With Denysiuk’s facilitation, these NGO representatives were also included in working groups attached to district administrations and were tasked to precisely define places that are off limits to kiosks. From now on, these groups will make kiosk demolition submissions to the Commission for Dismantling led by First Deputy Head of the Kyiv City Administration Oleksandr Mazurchak.

Kyiv-based merchants say off the record that they have already been contacted with proposals to pay an initial membership fee of around UAH 1,000 (and then UAH 100-500 per month for each kiosk) and thus join the ranks of NGOs admitted to the decision-making process on kiosks. This essentially means buying protection for themselves, because many entrepreneurs will simply be denied the possibility to pay the official fixed fee that will guarantee that their kiosks will not be taken down in 2013. Businessmen say that they have been made clear that if they refuse, no-one will guarantee that their sales points will survive until even the end of this year.

Most kiosk owners are absolutely certain that the lobbyists who pushed through decision No. 2/7339 are pursuing the additional goal of milking small merchants. Fixed payment receipts issued by the municipal authorities are no proof to the prosecutor’s office that a kiosk was installed legitimately. For several years now, district prosecutors’ offices have been issuing hundreds of injunctions per month to have kiosks taken down. They are left unenforced only if Mazurchak’s commission “meets small businesses halfway”.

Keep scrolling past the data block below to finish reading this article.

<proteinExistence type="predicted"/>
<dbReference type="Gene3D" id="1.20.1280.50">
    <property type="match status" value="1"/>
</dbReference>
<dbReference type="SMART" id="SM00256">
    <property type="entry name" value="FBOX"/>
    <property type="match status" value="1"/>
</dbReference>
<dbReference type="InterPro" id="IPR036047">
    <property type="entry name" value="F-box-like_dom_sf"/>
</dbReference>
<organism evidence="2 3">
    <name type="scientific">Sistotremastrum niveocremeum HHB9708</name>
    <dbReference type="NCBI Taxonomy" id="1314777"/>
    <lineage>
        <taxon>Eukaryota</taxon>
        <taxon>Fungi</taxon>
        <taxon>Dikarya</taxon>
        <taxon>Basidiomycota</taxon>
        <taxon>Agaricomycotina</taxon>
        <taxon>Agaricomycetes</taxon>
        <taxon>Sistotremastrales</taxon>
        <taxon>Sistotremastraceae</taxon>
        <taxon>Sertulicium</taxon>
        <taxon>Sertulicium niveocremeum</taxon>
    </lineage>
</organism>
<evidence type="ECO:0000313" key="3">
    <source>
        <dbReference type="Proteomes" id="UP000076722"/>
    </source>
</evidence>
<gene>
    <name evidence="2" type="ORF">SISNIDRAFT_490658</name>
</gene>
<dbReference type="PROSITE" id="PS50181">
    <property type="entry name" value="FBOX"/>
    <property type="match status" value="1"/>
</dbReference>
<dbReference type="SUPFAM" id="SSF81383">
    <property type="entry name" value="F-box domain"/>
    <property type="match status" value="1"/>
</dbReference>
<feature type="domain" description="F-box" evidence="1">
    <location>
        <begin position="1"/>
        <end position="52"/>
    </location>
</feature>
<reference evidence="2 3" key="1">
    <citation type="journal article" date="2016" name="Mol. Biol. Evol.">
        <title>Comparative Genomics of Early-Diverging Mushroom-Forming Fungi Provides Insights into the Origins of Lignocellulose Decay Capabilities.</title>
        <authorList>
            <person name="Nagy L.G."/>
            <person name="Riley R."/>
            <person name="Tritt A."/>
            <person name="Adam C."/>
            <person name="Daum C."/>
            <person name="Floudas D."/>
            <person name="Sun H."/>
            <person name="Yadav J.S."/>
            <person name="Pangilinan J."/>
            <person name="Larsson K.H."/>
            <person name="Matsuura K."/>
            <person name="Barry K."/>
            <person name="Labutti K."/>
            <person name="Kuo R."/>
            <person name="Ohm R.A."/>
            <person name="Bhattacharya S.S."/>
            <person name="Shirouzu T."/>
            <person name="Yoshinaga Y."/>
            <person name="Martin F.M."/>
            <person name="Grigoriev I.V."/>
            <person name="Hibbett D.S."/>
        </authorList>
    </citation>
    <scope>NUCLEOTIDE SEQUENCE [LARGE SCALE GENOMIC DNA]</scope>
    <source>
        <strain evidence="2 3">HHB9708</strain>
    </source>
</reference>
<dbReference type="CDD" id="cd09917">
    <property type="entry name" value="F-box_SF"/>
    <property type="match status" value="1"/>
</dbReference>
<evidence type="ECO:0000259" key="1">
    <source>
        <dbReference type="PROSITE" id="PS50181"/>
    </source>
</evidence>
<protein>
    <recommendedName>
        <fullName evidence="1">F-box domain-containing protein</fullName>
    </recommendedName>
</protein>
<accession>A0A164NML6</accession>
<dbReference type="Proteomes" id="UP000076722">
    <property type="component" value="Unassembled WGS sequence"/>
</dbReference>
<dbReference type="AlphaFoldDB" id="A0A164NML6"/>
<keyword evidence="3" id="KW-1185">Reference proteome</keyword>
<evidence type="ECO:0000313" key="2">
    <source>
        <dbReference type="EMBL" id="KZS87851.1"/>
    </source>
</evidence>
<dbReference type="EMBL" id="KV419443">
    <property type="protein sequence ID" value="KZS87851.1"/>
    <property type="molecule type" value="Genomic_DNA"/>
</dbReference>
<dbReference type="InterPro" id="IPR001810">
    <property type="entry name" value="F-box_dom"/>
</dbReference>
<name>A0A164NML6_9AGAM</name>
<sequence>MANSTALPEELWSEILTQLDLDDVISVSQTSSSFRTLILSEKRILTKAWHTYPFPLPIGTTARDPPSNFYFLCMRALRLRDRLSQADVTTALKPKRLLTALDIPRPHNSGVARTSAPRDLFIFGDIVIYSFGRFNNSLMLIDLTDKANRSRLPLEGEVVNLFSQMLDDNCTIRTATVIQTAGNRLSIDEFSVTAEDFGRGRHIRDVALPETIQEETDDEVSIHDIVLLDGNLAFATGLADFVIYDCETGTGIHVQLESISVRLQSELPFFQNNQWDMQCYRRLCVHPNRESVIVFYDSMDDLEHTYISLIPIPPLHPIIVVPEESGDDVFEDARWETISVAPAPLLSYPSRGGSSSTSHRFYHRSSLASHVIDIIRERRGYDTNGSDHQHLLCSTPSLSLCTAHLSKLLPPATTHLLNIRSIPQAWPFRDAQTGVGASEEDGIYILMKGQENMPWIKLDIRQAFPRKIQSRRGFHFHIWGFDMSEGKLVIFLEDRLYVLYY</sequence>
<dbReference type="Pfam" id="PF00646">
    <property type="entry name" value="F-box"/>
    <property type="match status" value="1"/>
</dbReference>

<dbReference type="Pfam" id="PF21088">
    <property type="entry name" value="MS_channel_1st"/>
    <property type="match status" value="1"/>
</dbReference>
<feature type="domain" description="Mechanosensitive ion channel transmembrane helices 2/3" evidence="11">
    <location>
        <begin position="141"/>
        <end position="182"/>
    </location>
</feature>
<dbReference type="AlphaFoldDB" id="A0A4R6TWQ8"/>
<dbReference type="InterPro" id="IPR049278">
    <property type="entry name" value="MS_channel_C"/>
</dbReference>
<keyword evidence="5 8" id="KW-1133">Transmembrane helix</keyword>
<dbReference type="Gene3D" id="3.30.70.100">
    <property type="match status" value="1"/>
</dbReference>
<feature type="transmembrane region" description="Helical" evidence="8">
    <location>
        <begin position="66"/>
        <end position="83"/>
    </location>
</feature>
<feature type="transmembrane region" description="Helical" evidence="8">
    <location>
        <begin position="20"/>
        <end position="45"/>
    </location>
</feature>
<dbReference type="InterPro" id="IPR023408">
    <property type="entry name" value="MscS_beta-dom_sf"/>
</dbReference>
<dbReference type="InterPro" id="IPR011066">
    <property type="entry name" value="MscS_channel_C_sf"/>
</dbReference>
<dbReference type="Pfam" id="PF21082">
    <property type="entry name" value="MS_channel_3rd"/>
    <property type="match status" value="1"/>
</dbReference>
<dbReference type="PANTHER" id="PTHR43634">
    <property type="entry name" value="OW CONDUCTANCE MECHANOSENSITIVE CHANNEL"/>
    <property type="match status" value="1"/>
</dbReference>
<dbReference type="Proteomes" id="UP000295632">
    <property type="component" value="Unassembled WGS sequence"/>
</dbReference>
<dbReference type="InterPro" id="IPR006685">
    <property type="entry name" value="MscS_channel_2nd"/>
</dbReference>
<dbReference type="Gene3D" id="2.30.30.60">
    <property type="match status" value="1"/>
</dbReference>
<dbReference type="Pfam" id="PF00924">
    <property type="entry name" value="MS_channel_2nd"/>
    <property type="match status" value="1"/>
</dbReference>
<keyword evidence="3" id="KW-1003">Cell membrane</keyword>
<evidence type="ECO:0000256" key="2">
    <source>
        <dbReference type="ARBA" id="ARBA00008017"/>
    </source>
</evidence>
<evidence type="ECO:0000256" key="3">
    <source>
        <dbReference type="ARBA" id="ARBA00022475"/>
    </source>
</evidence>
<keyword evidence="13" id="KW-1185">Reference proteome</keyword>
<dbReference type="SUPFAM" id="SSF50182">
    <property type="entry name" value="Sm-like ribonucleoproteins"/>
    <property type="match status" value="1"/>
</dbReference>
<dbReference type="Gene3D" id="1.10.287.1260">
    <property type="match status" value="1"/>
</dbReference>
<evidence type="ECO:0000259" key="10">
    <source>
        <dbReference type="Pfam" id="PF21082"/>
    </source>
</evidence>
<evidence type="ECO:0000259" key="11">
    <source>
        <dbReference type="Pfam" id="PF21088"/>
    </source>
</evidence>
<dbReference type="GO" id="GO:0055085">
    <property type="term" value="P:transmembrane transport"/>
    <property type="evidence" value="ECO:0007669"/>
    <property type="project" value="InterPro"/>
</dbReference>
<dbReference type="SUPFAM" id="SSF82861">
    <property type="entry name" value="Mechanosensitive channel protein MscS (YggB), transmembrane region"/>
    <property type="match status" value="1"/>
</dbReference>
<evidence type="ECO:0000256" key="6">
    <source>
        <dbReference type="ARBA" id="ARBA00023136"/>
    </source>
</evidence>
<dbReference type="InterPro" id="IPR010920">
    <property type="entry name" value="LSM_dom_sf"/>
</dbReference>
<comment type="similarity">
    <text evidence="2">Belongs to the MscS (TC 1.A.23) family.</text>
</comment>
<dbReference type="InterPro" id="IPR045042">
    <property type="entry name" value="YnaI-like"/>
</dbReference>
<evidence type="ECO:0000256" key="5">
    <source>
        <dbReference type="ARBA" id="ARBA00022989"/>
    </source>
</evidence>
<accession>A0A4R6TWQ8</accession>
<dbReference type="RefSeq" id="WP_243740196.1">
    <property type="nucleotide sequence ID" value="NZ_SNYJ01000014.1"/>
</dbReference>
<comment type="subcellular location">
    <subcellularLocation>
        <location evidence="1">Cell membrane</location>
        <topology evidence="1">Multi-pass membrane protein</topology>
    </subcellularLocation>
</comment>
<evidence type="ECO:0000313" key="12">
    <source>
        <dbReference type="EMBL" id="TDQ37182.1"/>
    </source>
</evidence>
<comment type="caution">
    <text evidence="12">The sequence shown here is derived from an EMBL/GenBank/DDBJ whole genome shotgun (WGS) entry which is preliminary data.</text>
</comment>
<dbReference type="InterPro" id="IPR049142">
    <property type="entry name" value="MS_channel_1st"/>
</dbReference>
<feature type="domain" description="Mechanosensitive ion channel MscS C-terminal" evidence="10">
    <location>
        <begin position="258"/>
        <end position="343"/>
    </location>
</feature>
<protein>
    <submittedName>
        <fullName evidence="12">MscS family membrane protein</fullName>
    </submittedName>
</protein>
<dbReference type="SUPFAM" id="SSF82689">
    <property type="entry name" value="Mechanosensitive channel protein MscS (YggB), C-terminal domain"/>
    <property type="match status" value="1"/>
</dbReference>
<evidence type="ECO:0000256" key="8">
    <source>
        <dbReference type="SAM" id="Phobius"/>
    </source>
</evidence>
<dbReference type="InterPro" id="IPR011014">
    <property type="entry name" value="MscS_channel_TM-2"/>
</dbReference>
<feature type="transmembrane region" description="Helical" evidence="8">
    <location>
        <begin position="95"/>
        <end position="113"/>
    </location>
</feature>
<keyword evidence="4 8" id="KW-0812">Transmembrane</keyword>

Since 2008, when the Kyiv City Council took away the right of district councils to prolong land lease contracts for kiosks, it established new rules for legalising sales points every year. These rules did not require any documents related to land used by kiosks, and thus all of them became a priori illegal. Kiosk installation became an issue that could only be resolved by large network owners. (These are primarily local and district council members.) Money from this business virtually stopped flowing to the Kyiv city budget.